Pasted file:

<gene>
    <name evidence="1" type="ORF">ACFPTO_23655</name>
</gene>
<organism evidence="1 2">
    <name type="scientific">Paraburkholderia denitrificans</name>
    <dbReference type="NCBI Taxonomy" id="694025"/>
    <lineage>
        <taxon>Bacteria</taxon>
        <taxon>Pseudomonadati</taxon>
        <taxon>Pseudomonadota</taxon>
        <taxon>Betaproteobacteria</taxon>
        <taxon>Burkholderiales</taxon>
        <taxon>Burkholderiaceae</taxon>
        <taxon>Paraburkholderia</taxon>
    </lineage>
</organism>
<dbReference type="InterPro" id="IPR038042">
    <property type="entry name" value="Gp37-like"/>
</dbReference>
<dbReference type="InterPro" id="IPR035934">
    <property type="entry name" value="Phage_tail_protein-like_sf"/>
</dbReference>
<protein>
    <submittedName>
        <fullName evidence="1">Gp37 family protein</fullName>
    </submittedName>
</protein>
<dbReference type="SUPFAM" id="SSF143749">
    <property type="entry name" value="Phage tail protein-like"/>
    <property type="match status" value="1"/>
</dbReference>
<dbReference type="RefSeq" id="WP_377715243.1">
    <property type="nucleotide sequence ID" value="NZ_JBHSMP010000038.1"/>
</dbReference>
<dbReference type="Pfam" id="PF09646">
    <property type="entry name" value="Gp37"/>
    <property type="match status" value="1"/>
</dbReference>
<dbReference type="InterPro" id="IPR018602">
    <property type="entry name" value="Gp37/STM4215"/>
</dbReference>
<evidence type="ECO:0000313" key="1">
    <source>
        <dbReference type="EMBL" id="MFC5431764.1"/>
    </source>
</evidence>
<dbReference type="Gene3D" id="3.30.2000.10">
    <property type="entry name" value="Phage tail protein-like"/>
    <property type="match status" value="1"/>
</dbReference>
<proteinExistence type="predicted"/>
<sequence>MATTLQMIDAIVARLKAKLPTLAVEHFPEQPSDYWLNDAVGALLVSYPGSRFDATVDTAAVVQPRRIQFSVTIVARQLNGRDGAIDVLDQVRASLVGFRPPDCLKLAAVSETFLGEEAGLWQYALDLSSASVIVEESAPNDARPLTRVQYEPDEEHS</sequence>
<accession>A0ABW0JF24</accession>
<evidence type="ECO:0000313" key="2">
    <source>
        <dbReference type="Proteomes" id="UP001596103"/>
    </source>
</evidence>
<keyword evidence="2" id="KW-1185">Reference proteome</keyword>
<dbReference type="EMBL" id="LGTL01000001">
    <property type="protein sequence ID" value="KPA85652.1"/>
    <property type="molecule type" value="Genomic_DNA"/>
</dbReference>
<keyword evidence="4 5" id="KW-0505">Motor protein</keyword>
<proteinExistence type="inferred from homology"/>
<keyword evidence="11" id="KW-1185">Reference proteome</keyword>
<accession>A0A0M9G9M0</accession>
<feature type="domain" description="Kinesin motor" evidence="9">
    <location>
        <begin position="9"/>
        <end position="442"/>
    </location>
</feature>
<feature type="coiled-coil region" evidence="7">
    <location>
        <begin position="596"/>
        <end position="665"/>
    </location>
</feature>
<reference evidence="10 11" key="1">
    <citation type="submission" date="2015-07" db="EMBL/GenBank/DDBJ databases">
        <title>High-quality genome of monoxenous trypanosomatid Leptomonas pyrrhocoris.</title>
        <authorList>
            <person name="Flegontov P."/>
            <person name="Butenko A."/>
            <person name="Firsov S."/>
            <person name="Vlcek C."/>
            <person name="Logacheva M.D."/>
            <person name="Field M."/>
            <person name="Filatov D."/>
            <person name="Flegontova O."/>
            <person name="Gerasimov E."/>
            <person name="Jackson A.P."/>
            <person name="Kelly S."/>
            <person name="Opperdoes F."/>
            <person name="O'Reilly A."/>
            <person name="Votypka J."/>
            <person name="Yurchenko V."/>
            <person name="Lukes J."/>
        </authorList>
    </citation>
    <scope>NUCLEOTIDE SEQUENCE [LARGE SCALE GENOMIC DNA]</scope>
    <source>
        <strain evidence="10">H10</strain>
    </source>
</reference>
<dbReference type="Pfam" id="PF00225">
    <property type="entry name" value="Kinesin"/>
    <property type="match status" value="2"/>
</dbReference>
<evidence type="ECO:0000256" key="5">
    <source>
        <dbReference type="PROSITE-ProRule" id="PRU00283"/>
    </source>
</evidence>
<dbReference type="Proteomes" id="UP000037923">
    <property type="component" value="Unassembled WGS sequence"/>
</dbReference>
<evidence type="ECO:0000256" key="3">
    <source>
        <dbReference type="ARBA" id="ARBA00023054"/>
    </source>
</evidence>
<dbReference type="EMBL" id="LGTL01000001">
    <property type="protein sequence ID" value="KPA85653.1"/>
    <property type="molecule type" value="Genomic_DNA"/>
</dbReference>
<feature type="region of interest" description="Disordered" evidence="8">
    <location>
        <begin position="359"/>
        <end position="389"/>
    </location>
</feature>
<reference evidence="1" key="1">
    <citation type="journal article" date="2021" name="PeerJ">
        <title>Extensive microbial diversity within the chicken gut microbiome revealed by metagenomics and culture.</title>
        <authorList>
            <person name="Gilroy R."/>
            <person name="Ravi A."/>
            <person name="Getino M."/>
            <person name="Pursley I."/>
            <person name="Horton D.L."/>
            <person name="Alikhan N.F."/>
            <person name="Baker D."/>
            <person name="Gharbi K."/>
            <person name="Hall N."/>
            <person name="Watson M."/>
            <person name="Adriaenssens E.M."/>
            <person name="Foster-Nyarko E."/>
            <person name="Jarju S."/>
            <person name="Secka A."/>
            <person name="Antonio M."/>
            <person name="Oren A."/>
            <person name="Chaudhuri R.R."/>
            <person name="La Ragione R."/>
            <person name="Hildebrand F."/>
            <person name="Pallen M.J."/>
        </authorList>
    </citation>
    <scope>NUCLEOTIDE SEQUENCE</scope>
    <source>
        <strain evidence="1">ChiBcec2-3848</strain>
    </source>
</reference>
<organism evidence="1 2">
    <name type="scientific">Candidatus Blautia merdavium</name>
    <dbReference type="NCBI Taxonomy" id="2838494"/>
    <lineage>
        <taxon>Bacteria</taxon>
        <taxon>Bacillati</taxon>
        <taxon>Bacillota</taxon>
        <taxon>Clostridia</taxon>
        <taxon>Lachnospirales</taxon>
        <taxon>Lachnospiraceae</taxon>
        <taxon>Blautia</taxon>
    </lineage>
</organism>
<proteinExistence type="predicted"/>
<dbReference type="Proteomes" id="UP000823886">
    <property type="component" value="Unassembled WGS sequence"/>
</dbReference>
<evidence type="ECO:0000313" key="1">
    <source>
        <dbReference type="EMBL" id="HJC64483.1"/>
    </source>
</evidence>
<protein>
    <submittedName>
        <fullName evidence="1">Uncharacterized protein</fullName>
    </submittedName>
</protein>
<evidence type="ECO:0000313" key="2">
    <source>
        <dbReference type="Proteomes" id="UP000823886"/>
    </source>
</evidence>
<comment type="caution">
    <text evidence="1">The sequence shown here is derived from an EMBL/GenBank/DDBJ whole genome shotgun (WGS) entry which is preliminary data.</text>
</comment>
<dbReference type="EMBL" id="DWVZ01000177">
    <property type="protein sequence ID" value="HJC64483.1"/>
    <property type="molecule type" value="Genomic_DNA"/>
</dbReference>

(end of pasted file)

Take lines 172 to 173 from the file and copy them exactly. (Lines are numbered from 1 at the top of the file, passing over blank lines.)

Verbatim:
        <taxon>Clostridia</taxon>
        <taxon>Lachnospirales</taxon>